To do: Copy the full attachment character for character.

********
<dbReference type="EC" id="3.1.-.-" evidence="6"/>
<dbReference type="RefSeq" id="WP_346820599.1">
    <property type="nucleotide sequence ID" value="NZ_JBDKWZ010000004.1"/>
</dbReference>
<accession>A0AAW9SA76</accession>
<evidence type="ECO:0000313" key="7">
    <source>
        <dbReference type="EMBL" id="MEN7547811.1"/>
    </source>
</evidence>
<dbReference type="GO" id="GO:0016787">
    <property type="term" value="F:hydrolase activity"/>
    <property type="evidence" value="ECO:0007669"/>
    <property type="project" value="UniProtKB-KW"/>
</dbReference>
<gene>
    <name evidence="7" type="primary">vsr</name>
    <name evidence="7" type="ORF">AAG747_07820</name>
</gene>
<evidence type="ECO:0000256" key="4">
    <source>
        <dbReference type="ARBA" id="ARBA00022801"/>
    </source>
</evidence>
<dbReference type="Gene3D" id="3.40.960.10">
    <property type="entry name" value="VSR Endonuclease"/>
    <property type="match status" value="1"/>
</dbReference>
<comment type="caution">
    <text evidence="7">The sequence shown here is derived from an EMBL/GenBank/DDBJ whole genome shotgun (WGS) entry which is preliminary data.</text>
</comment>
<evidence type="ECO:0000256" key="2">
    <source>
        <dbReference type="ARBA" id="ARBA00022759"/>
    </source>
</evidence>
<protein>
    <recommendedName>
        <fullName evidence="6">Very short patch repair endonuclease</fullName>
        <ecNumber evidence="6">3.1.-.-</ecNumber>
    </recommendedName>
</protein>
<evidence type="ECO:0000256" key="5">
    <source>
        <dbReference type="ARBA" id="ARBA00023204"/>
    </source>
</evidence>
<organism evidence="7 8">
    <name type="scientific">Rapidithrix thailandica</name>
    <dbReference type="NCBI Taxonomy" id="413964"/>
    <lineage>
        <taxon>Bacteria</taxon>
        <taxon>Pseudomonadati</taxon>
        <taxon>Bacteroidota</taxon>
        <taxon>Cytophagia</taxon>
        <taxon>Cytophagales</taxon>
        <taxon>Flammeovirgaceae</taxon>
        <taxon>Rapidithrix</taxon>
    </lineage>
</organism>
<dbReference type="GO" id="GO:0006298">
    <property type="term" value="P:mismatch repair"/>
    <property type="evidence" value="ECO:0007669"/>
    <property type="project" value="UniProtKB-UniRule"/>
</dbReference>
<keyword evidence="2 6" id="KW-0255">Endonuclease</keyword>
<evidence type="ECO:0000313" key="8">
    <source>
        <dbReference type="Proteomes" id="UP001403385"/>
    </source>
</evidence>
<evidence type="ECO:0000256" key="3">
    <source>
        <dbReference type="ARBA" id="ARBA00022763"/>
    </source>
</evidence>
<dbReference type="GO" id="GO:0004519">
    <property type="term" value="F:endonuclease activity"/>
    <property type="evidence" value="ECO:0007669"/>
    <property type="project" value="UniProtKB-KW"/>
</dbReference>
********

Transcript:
<dbReference type="EC" id="3.1.-.-" evidence="6"/>
<dbReference type="RefSeq" id="WP_346820599.1">
    <property type="nucleotide sequence ID" value="NZ_JBDKWZ010000004.1"/>
</dbReference>
<accession>A0AAW9SA76</accession>
<evidence type="ECO:0000313" key="7">
    <source>
        <dbReference type="EMBL" id="MEN7547811.1"/>
    </source>
</evidence>
<dbReference type="GO" id="GO:0016787">
    <property type="term" value="F:hydrolase activity"/>
    <property type="evidence" value="ECO:0007669"/>
    <property type="project" value="UniProtKB-KW"/>
</dbReference>
<gene>
    <name evidence="7" type="primary">vsr</name>
    <name evidence="7" type="ORF">AAG747_07820</name>
</gene>
<evidence type="ECO:0000256" key="4">
    <source>
        <dbReference type="ARBA" id="ARBA00022801"/>
    </source>
</evidence>
<dbReference type="Gene3D" id="3.40.960.10">
    <property type="entry name" value="VSR Endonuclease"/>
    <property type="match status" value="1"/>
</dbReference>
<comment type="caution">
    <text evidence="7">The sequence shown here is derived from an EMBL/GenBank/DDBJ whole genome shotgun (WGS) entry which is preliminary data.</text>
</comment>
<evidence type="ECO:0000256" key="2">
    <source>
        <dbReference type="ARBA" id="ARBA00022759"/>
    </source>
</evidence>
<protein>
    <recommendedName>
        <fullName evidence="6">Very short patch repair endonuclease</fullName>
        <ecNumber evidence="6">3.1.-.-</ecNumber>
    </recommendedName>
</protein>
<evidence type="ECO:0000256" key="5">
    <source>
        <dbReference type="ARBA" id="ARBA00023204"/>
    </source>
</evidence>
<organism evidence="7 8">
    <name type="scientific">Rapidithrix thailandica</name>
    <dbReference type="NCBI Taxonomy" id="413964"/>
    <lineage>
        <taxon>Bacteria</taxon>
        <taxon>Pseudomonadati</taxon>
        <taxon>Bacteroidota</taxon>
        <taxon>Cytophagia</taxon>
        <taxon>Cytophagales</taxon>
        <taxon>Flammeovirgaceae</taxon>
        <taxon>Rapidithrix</taxon>
    </lineage>
</organism>
<dbReference type="GO" id="GO:0006298">
    <property type="term" value="P:mismatch repair"/>
    <property type="evidence" value="ECO:0007669"/>
    <property type="project" value="UniProtKB-UniRule"/>
</dbReference>
<keyword evidence="2 6" id="KW-0255">Endonuclease</keyword>
<evidence type="ECO:0000313" key="8">
    <source>
        <dbReference type="Proteomes" id="UP001403385"/>
    </source>
</evidence>
<evidence type="ECO:0000256" key="3">
    <source>
        <dbReference type="ARBA" id="ARBA00022763"/>
    </source>
</evidence>
<dbReference type="GO" id="GO:0004519">
    <property type="term" value="F:endonuclease activity"/>
    <property type="evidence" value="ECO:0007669"/>
    <property type="project" value="UniProtKB-KW"/>
</dbReference>